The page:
Airbag covers have long been a growing market for plastic injection molders who want to make inroads (pun intended!) into the plastic automotive parts business. However, heretofore, manufacturing these covers resulted in a lot of waste and striations — long blemishes that thankfully were mostly obscured because of the covers’ textured finish. Still, the striations caused a lot of anxiety among injection molders who were concerned (sometimes justifiably) that they might put off both manufacturers and new car buyers.
Now news comes from Germany that a new process for molding airbag covers promises a 30% reduction in the amount of material used, fewer striations in finished parts, and easier designing for engineers. At K 2013, an industry trade show to be held in Dusseldorf, Germany October 16-23, the research lab Fraunhofer Institute for Chemical Technology ICT (Pfinztal, Germany; Stand 7/B05) will showcase thermoplastic foam injection (FIM) as a means to produce structural parts like airbag covers without the striations that can form during standard foam injection. Typically those surface marks are hidden thanks to the textured appearance, but, as noted above, still produced consternation on the part of injection molders.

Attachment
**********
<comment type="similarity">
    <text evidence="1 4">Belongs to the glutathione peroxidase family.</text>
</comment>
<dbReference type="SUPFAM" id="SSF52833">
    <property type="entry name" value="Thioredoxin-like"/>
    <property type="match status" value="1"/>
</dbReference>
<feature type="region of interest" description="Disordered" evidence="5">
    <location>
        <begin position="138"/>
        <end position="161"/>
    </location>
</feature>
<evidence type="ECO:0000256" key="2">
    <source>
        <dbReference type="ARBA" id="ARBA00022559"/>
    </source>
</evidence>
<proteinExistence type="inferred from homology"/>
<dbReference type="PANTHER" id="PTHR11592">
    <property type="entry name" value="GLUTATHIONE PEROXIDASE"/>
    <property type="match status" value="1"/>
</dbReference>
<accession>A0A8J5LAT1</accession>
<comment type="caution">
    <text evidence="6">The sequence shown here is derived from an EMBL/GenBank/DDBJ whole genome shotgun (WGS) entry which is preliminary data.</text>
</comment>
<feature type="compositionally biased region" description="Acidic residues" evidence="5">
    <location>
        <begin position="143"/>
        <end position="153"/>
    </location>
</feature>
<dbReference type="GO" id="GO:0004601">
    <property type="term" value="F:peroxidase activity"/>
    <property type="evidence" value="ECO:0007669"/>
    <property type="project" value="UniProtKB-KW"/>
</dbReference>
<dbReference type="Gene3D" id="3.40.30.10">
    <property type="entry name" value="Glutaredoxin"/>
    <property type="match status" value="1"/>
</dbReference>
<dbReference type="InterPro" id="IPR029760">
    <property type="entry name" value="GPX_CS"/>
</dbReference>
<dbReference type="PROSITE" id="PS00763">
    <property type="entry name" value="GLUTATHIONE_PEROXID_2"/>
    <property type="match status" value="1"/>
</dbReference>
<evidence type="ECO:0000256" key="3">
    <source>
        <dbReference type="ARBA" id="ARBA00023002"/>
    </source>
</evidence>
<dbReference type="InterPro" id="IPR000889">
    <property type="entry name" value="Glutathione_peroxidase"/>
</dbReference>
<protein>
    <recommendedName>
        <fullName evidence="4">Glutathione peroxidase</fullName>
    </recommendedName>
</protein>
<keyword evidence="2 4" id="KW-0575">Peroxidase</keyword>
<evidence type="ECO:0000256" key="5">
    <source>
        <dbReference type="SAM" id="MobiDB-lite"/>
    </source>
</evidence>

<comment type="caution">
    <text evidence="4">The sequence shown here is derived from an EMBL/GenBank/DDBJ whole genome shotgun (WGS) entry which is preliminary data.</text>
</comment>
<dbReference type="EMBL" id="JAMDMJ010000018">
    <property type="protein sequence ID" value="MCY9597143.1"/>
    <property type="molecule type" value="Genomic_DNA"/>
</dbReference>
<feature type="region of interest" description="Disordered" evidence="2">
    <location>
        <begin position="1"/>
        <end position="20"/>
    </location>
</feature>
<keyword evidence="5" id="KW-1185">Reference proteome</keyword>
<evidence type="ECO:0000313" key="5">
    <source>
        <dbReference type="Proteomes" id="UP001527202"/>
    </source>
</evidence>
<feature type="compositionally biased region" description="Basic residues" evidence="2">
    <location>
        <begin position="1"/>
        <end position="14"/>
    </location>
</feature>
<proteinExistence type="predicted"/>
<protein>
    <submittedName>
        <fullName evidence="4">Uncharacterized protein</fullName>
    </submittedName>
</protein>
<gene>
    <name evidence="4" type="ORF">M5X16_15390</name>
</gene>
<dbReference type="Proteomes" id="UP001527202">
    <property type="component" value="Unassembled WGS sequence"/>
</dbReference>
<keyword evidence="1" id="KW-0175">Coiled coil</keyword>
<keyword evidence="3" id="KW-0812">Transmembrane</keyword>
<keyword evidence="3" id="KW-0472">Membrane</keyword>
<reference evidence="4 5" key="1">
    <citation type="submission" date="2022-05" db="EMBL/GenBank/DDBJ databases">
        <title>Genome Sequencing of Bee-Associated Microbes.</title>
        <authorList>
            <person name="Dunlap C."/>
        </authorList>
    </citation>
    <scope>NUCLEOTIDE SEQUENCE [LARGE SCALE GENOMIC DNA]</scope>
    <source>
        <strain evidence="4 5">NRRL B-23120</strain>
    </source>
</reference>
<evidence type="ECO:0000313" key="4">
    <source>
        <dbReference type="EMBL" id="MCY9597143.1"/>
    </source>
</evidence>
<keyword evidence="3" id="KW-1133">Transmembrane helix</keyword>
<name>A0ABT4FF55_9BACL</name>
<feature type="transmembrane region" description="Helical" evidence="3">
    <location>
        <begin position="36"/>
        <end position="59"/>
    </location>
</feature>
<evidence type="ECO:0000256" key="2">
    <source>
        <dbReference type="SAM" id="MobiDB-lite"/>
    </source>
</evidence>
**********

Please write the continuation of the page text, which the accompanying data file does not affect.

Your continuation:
If the new process pioneered by the Franhofer Institute can be repeated by other research facilities and manufacturers, the days of wasteful airbag covers and the striations that attended them, could be over.